Cecil Papers: 1546

Pages 46-48

Calendar of the Cecil Papers in Hatfield House: Volume 1, 1306-1571. Originally published by Her Majesty's Stationery Office, London, 1883.

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191. Will.
1545/6, Feb. 9. Copy of the will of John Grymstone (the elder) of Edmonton.
192. Treaty between England and France.
1546, June 7. Copy of the treaty of peace between Henry VIII. and Francis I., King of France; the French king to pay the pensions due under previous treaties, and 2,000,000 crowns; Boulogne to be restored in 1554.—Campen, 7 June 1546.
Latin. 9 pp. [Printed in extenso in Rymer's Fœdera, Vol. XV., pp. 93–98.]
193. Treaty.
1546, July 7. Ratification by Henry VIII. of the treaty of peace between England and France, dated Campen, 7 June 1546.
Heading :—“The copy of the ratification. Tractatus Campensis de dat. 17 Julii 1546, super renditione ville Bollonie post 8 annos.”
Latin and French. 19 pp. [The articles are printed in Rymer's Fœdera, Vol. XV., pp. 94–98.]
194. Boulogne, &c.
[1546], Nov. 4. Victuals and other things sent, and ready to be sent, to Boulogne, and such as shall be sent thither monthly for 5 months, for 8,000 men.—Nov. 4.
3 pp.
195. William, Lord Howard to John, Lord Russell, Lord Privy Seal.
[1546], Dec. 11. Advertises him that “upon Allhollonday in the morning,” the 12th day after his departure, he came to my Lord of Winchester at a town called Grenoble three score mile and more beyond Lyons, where they were forced to tarry till Monday to make provision for victuals to carry with them, knowing that they would find none on the way; so that they could go no further in a day than their baggage might reach at night, and were six days before they came to the town where they found his Grace, which is called Bryanson, a hundred miles beyond Grenoble, and did ride continually among the mountains.
Prays him to consider what it is to pass the mountains at this time of the year, when they are covered with snow, and begs his good word with the King, on account of this ill journey. His Lordship has sent him to a king that is very strange to know. Will declare him on his coming home.—“Bryanson,” 11 Dec.
1 p.
196. Prince Edward to Henry VIII.
[1546]. “Si filiorum pietas omnibus officiis parentes suos prosequi debet, venerande pater, non sum adeo teneræ etatis quin possim intelligere officium meum esse omnibus modis gratificari majestati tuæ; non solum quia pater es, sed quia pater pientissimus, et filii tui amantissimus. Quare cum nullum adhuc aliud officium pietati tuæ prestare possum preter salutationes, idque per literas non per sermonem, visum est iterum scribere. Peto autem a celsitudine tua benedictionem mihi impertiri, ut videre celsitudinem tuam gestio, sic non importune peto, nisi celsitudini tuæ placuerit. Opto deniqne atque oro deum, ut diutissime ac felicissime vivat tua majestas. Majestatis tuæ filius obsequentissimus. Edouardus Princeps.”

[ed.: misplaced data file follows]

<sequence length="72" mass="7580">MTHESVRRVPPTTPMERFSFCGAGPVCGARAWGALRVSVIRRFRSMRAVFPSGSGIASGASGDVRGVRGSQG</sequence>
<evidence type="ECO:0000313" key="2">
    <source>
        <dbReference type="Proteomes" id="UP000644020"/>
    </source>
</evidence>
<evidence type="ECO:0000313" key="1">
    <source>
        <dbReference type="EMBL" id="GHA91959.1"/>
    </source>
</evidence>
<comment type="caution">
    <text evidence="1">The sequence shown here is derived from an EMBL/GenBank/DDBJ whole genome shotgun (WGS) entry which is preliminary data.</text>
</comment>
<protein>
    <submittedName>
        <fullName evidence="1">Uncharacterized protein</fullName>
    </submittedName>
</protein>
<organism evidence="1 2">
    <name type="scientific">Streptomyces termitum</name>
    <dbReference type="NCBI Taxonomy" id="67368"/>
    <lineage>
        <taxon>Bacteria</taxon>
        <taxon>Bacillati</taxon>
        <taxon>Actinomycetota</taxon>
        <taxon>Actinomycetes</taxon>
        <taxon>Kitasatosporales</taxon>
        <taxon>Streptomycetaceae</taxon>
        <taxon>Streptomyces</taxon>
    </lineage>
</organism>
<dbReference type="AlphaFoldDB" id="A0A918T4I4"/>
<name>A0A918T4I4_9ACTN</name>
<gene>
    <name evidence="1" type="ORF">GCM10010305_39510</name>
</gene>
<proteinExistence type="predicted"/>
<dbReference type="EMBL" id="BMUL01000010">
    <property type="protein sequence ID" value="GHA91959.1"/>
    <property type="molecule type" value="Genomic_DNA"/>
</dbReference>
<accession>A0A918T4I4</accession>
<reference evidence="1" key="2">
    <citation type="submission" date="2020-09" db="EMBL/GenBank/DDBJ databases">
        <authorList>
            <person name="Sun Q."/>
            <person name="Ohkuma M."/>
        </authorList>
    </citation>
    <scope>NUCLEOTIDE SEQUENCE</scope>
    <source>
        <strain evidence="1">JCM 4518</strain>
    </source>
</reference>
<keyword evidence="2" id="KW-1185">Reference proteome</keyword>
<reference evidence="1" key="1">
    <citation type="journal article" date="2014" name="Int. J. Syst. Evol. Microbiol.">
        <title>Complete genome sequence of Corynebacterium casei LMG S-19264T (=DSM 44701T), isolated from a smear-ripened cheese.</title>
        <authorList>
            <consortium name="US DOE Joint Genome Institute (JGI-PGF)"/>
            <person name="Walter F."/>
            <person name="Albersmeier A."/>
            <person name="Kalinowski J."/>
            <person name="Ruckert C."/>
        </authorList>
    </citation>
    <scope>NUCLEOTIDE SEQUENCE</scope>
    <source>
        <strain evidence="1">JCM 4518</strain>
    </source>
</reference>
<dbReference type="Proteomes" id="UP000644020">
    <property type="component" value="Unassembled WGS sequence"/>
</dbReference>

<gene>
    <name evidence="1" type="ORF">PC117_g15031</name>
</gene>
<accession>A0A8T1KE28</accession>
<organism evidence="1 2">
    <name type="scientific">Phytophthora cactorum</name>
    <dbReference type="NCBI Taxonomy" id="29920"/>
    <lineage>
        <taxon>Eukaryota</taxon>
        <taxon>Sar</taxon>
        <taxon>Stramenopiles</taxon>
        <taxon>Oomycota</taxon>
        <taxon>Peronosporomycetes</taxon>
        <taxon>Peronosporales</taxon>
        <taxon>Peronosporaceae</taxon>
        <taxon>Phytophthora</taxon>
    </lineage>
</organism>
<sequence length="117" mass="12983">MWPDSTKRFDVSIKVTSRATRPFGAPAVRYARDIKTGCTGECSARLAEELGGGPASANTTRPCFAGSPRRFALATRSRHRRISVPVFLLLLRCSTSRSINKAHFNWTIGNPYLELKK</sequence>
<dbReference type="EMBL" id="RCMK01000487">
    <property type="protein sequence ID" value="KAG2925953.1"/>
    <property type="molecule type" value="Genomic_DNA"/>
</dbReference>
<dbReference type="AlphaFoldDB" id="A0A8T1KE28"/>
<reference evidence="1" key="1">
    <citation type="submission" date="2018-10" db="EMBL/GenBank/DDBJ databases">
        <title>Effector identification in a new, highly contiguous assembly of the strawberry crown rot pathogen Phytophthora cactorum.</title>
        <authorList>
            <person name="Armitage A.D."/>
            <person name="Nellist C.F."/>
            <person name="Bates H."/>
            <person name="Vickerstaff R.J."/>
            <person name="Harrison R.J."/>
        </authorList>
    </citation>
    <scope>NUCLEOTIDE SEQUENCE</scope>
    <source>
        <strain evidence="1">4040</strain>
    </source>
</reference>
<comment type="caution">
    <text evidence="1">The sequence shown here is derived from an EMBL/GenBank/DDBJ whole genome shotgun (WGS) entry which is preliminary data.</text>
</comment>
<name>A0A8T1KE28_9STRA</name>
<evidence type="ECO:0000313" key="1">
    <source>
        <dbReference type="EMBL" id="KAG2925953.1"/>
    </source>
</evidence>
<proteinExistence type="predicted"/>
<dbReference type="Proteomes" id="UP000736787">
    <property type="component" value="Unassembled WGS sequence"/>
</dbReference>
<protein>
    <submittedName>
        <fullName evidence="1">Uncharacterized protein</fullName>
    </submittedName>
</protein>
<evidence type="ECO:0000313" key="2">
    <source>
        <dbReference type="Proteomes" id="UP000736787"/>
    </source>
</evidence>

Addressed :—“To the kinges majesti my father.”
Holograph, ¾ p.
197. Sir Richard Lee.
[1546]. Parcel of the lands and possessions of Richard Lee, knight, viz., the Manor of Tring, co. Hertford.—Dated, 37 Hen. VIII.
¾ p.
198. Calais, &c.
[1546], Proportion of victuals for the garrisons of Calais and Guisnes, and for the north parts : 30,000 men for 40 days.—Undated.
3 pp.
199. Calais.
[1546]. Ships to serve for transporting men to Calais (20 ships, 524 mariners, 5,000 soldiers): the Great Galley, the Samson, the Grande Maistre, &c.—Undated.
1 p.
200. Boulogne.
[1546]. Note of such provisions as be now sent, and are ready to be sent, to Boulogne, “besides the victuals for 5,000 men on the sea, which shall now be victualled at Portsmouth, and besides the victuals first sent to Calais and Boulogne.”—Undated.
201. Boulogne.
[1546]. Victuals to be provided monthly within certain shires, and to be transported to Boulogne, for five months, beginning November.—Undated.
202. Panegyric on Henry VIII.
[1546?]. “Ad serenissimum potentissimumque Angliæ et Franciæ Regem, Henricum octavum, propter suam felicem, ut sic dicam, octavitatem qua Octaviano Imperatore, ob res tam bello quam pace feliciter gestas non est inferior, aliquot senarii iambici.”
Begins :—“Octavus es Rex clare Rex et inclyte
Henricus hoc in orbe solus est potens.”
Ends :—“Serenitati prospere rogamusque
Nostras benigne sumat ut recululas.”
1 p.